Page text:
Packers Great Forrest Gregg Had Intensity, Consistency and Dedication


Packers Hall of Famer Forrest Gregg passed away yesterday at the age of 85. The former offensive tackle played in nine Pro Bowls, was a seven-time All-Pro and was selected to the NFL’s 60’s All-Decade Team and 75th Anniversary Team. The legendary Vince Lombardi called Gregg the finest player he ever coached. That is tall praise considering there were a dozen Hall of Fame players on those great Packers teams of the 60s.

Gregg was on all five of Lombardi’s championship teams including the clubs that won the first two Super Bowls. He finished his NFL career with the Dallas Cowboys in 1971, winning a sixth title as Tom Landry and company won Super Bowl VI.

After his retirement, he went into coaching. Gregg served as head coach of the Browns from 1975-1977, the Bengals from 1980-1983 and the Packers from 1984-1987. He then went on to take over as coach and athletic director of his alma mater, SMU, helping to revive the school’s program after the NCAA gave them the “death penalty.”

“Our thoughts and prayers go out to Barbara and the Gregg family,” Packers President/CEO Mark Murphy said on the Packers official Web site. “He was a legendary player for the team, one of the greatest in our history. The ultimate team player, he raised the level of play of those around him. He also had a great connection with the organization over the years. We enjoyed welcoming him back to Lambeau Field and seeing fans appreciate him around the state.”

As a player, Gregg represented toughness, intensity and consistency. He played in 187 consecutive games for the Packers between 1958 and 1970, earning the nickname “Iron Man.”

Hall of Fame guard Jerry Kramer played alongside Gregg for years with the Packers. “We had the same kind of drive. Both of us were inspired by coach Lombardi,” Kramer told the Green Bay Press Gazette. “I was trying to play the perfect game and I was running to every drill and Forrest was right there with me. It was kind of a little bit of competition, but it was more doing it together.”

Gregg and Kramer worked well together. After several years of playing next to each another, they practically knew what they needed to do. “A lot of things didn’t need to be said,” Kramer explained. “I would say ‘Forrest,’ and he’d say, ‘Got ’em.’ He’d say, ‘Jer,’ and I’d say, ‘Yup.’”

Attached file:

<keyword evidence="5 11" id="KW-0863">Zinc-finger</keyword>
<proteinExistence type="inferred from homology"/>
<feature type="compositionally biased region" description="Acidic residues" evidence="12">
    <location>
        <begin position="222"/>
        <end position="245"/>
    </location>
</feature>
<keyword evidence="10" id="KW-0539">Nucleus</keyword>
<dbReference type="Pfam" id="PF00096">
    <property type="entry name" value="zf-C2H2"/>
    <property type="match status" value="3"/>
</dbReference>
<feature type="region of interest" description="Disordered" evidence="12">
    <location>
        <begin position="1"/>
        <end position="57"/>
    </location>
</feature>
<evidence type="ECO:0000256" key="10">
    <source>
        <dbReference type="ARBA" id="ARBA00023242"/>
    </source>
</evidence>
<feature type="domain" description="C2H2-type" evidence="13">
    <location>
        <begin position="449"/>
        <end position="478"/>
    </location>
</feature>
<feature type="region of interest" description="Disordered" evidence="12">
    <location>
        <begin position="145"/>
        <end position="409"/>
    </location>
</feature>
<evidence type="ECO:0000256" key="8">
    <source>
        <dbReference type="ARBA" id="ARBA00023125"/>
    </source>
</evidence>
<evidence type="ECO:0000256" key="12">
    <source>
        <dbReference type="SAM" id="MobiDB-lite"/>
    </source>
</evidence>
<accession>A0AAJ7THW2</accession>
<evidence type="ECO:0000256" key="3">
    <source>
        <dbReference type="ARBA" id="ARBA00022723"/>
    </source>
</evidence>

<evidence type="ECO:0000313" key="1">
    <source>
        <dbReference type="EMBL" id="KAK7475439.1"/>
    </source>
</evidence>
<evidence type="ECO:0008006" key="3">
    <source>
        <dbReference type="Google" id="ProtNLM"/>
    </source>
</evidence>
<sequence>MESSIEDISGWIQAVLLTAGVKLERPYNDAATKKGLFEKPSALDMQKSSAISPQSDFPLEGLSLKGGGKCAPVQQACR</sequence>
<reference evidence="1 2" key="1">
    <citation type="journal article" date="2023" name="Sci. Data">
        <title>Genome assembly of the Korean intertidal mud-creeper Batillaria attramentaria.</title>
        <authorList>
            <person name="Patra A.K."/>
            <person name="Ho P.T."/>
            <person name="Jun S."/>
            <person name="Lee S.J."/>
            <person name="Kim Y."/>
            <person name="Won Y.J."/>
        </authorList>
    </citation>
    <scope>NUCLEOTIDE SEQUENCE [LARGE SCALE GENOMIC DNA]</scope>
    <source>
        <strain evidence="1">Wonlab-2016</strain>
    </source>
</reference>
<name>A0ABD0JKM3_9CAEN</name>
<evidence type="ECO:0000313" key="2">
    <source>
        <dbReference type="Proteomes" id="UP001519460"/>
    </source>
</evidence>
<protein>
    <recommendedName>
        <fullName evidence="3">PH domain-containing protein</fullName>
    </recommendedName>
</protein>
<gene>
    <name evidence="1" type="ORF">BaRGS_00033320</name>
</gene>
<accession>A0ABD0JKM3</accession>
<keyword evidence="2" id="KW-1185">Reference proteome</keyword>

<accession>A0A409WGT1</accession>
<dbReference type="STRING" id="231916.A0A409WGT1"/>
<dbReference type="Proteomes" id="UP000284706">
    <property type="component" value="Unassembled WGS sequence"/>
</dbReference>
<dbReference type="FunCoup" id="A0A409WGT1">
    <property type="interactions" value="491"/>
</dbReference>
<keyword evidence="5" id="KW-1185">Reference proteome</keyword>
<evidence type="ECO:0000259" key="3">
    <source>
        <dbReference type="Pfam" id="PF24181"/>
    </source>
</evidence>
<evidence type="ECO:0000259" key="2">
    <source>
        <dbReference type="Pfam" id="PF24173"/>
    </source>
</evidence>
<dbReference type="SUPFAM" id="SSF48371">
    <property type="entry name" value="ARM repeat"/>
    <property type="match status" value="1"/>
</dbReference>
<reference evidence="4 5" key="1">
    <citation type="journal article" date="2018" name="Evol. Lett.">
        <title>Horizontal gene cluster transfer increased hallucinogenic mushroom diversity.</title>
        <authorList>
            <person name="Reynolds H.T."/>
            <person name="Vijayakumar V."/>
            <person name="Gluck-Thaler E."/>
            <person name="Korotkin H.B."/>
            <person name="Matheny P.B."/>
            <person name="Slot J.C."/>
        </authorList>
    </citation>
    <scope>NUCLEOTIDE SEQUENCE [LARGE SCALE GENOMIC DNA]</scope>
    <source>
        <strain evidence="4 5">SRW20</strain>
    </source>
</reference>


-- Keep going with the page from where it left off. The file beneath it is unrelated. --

Later in his career, Gregg mentored his younger teammates.

“Great feet,” said teammate Bill Lueck, who played with Gregg from 1968-70. “He could pass block. He could run block. He had better feet than anybody. He could have been a ballerina.”

As a coach, Gregg led the Bengals to their first Super Bowl appearance after the 1981 season. They lost a close game to Joe Montana and the 49ers, 26-21. He took over as coach of the Packers in 1984 after the team let go of former teammate Bart Starr. Gregg’s Green Bay teams went 8-8 the first two seasons before he realized he needed to rebuild. He final record as Packers coach was 25-37-1.

“He was tough, disciplined and very demanding, recalled Browns GM John Dorsey who played linebacker for with the Packers under Gregg. “He wanted the game to be played a certain way and I always appreciated that about him. He was an honorable man, very principled. As a young player in this league, he was someone you wanted to follow. You could always feel his presence and he always wanted to make sure you knew he wanted the game played to his standard.

“I have a deep respect for him, and I have a heavy heart today because he was the guy that brought me into the National Football League. Forrest’s mark in the NFL goes well beyond my time with him. This is a man that dedicated his life to the game of football.”

Gregg left the Packers after the 1987 season when his alma mater, Southern Methodists University, came calling. The school had its football program disbanded by the NCAA for paying star players. Gregg went back there to rebuild the school’s once proud tradition. Because his school had just 15 scholarships to give while opposing teams had 85, his teams were overmatched talent-wise. But Gregg loved those teams that went a combined 3-19 in 1989 and 1990.

“I never coached a group of kids that had more courage,” Gregg said. “They thought that they could play with anyone. They were quality people. It was one of the most pleasurable experiences in my football life. Period. They restored dignity to SMU football.”

After stepping down as coach, Gregg served as athletic director at SMU until 1994.

He was diagnosed with Parkinson’s Disease in 2011. He spent his later years raising awareness about this debilitating disease which affects so many people.

The cover of the 1961 Green Bay Packers Yearbook features one of the most iconic photographs in Packers history. It shows Gregg, caked in mud towards the end of a 1960 game against the 49ers in San Francisco. He has clearly been in a battle that day and given his all. His face shows the exhausted smile of a man who had struggled, fought and emerged victorious.

New Packers head coach Matt LaFleur showed Gregg’s lasting influence when he Tweeted:

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